I used to think the reason that the Church was fading so fast was because of a lack of the sufficiency of Scripture. I used to think that! I am becoming more convinced these days that the problem therein lies, not in a lack of Scriptural integrity, but rather, a lack of holy fear.
Think about it for a moment. What is is that causes one to trade in the very God-breathed Words for modern psyco-babble and hip lingo? Sure, it could very well be that the “pastor” doesn’t believe the Word of God can be relevant to his young millennial congregation, therefore falling away from the sufficiency of Scripture. But the at the very root lies the real cause. He has failed in the things of holy fear.
In Scripture, we never see any good thing come from a lack of holy fear. Consider Nadab & Abihu, for example, Aaron’s sons who did not fear God enough to offer the proper sacrifice.
Leviticus 10: 1-2 Now Nadab and Abihu, the sons of Aaron, each took his censer and put fire in it and laid incense on it and offered unauthorized fire before the Lord, which he had not commanded them. And fire came out from before the Lord and consumed them, and they died before the Lord.
Or perhaps Uzzah will suffice as an illustration, considering that his intentions, unlike Nadab and Abihu’s intentions, were actually good.
2Sam 6:5-7 And David and all the house of Israel were celebrating before the Lord, with songs and lyres and harps and tambourines and castanets and cymbals. And when they came to the threshing floor of Nacon, Uzzah put out his hand to the ark of God and took hold of it, for the oxen stumbled. And the anger of the Lord was kindled against Uzzah, and God struck him down there because of his error, and he died there beside the ark of God.
One may look at these two examples and think, “Pfft. Those were Old Testament people. We’re under the covenant of grace, now. No need to worry about silly things, like holiness, anymore.”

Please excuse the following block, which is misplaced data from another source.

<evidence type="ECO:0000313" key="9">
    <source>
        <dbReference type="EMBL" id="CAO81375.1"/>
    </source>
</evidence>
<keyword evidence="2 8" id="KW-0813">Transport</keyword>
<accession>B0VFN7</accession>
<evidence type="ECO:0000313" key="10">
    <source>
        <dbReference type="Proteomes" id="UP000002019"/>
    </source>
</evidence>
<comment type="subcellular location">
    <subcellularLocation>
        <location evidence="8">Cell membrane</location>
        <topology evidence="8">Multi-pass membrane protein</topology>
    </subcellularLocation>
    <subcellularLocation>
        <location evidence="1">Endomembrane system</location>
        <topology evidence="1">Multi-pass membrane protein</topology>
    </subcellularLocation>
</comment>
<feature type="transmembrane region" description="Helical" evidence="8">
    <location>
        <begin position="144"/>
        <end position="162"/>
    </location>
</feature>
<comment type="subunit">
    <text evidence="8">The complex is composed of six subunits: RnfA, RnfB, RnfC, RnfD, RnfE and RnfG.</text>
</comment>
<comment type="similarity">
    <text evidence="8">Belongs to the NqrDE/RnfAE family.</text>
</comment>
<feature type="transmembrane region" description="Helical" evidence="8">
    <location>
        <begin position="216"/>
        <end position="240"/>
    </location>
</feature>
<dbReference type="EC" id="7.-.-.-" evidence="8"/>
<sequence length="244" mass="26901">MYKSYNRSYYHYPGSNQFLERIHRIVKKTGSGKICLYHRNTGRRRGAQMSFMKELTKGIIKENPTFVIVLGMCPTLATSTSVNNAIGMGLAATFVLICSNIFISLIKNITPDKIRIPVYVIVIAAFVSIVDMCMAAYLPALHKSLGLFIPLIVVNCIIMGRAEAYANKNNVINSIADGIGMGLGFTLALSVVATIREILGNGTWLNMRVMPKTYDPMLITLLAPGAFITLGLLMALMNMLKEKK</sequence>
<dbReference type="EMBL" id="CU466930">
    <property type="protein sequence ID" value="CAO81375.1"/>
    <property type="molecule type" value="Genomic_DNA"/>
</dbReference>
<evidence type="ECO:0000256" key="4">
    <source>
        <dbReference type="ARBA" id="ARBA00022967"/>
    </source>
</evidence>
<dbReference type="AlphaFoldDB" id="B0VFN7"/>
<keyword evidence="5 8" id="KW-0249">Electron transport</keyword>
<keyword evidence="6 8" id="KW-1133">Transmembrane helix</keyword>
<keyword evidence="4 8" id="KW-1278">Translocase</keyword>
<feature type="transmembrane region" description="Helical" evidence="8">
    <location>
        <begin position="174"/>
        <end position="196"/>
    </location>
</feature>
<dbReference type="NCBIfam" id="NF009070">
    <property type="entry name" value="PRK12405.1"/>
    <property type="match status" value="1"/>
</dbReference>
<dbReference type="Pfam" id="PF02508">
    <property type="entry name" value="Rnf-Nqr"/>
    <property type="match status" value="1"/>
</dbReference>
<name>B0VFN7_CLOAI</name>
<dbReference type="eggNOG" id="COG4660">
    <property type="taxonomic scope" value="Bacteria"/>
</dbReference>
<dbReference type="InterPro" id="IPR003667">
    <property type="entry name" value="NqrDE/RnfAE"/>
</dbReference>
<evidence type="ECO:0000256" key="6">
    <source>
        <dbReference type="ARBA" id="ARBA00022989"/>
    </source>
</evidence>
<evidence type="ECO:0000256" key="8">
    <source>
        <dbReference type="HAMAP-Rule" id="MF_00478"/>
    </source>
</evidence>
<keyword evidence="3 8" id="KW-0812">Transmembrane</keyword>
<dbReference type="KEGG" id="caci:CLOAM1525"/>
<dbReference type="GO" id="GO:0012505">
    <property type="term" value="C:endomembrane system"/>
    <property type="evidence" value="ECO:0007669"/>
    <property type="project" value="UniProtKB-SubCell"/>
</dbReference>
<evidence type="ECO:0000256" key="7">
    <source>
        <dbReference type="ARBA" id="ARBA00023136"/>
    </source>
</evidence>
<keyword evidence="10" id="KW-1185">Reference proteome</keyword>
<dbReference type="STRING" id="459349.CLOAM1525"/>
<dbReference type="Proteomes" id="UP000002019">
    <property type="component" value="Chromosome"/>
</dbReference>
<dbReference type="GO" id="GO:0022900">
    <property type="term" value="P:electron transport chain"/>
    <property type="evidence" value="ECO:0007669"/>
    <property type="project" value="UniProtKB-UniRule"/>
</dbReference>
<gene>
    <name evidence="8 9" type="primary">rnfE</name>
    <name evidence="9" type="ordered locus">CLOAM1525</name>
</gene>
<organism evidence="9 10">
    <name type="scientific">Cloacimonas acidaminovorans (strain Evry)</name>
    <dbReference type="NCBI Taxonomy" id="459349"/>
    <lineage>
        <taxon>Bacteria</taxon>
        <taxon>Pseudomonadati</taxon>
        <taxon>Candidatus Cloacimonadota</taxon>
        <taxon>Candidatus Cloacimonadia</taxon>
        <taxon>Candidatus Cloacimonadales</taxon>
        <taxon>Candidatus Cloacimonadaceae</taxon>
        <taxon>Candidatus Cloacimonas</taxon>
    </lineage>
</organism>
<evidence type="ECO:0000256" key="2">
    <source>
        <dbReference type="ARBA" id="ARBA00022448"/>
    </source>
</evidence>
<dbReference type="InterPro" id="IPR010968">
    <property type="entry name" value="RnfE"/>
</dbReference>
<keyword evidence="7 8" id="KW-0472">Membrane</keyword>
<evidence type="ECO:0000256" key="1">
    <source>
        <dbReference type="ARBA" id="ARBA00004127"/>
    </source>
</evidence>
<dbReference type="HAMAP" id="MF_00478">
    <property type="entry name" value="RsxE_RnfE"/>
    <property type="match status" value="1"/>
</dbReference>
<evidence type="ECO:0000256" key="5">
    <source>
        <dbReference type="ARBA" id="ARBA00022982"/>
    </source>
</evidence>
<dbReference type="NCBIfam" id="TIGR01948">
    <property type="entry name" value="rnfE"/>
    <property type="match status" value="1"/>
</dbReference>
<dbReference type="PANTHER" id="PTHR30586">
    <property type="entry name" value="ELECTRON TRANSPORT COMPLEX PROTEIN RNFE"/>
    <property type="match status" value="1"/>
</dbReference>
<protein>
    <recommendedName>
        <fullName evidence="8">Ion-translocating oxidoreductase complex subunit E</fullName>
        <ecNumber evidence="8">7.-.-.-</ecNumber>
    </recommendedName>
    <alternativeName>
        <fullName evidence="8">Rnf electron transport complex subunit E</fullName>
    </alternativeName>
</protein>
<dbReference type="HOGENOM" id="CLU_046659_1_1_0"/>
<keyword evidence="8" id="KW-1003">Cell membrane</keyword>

Okay. I understand what you’re saying. Now that Christ mediates for us to God there is no longer a need for holy fear of God. Does this really jive with New Testament teaching?
Acts 5:1-11 But a man named Ananias, with his wife Sapphira, sold a piece of property, and with his wife’s knowledge he kept back for himself some of the proceeds and brought only a part of it and laid it at the apostles’ feet. But Peter said, “Ananias, why has Satan filled your heart to lie to the Holy Spirit and to keep back for yourself part of the proceeds of the land? While it remained unsold, did it not remain your own? And after it was sold, was it not at your disposal? Why is it that you have contrived this deed in your heart? You have not lied to man but to God.” When Ananias heard these words, he fell down and breathed his last. And great fear came upon all who heard of it. The young men rose and wrapped him up and carried him out and buried him. After an interval of about three hours his wife came in, not knowing what had happened. And Peter said to her, “Tell me whether you sold the land for so much.” And she said, “Yes, for so much.” But Peter said to her, “How is it that you have agreed together to test the Spirit of the Lord? Behold, the feet of those who have buried your husband are at the door, and they will carry you out.” Immediately she fell down at his feet and breathed her last. When the young men came in they found her dead, and they carried her out and buried her beside her husband. And great fear came upon the whole church and upon all who heard of these things.
The one thing that jumps out at me from the Acts passage is that the people who heard about this incident feared! They didn’t just fear the fact that Ananias and Sapphira were killed, they feared that they had been killed because of their offense to God. In other words, they had a healthy, holy fear. They knew they weren’t in church to play or pretend. In fact, verse 13 of Acts 5 relays to us that the people would not join the disciples in worship because of fear.
So, what has changed?
Instead of pastors and Christians who tremble at the thought offending God, we have clowns in the pulpit that mock him.
Rather than faithful stewards that proclaim the whole counsel of the Word, we are left with cowards that fear men and cater to their “felt needs.”
In the stead of godly soldiers that storm the gates of Hell, we are reduced to unarmed minutemen that try to reason with vipers.
And replacing loving shepherds who protect the flock, we have turned over the watch-care of the soul to hirelings that gladly open the door for the wolves.
All of this is a direct result of no fear. Perhaps it is time to recover the fear of the Lord. It is now that we, as a Church, must stop offering our strange fire on an altar unmade by God. Let us tremble once more in the presence of pure light and fear even the veiled glory of a God who is able to snuff out our candlesticks.
Let us be afraid. Let us be very afraid!
Heb 10:31 It is a fearful thing to fall into the hands of the living God.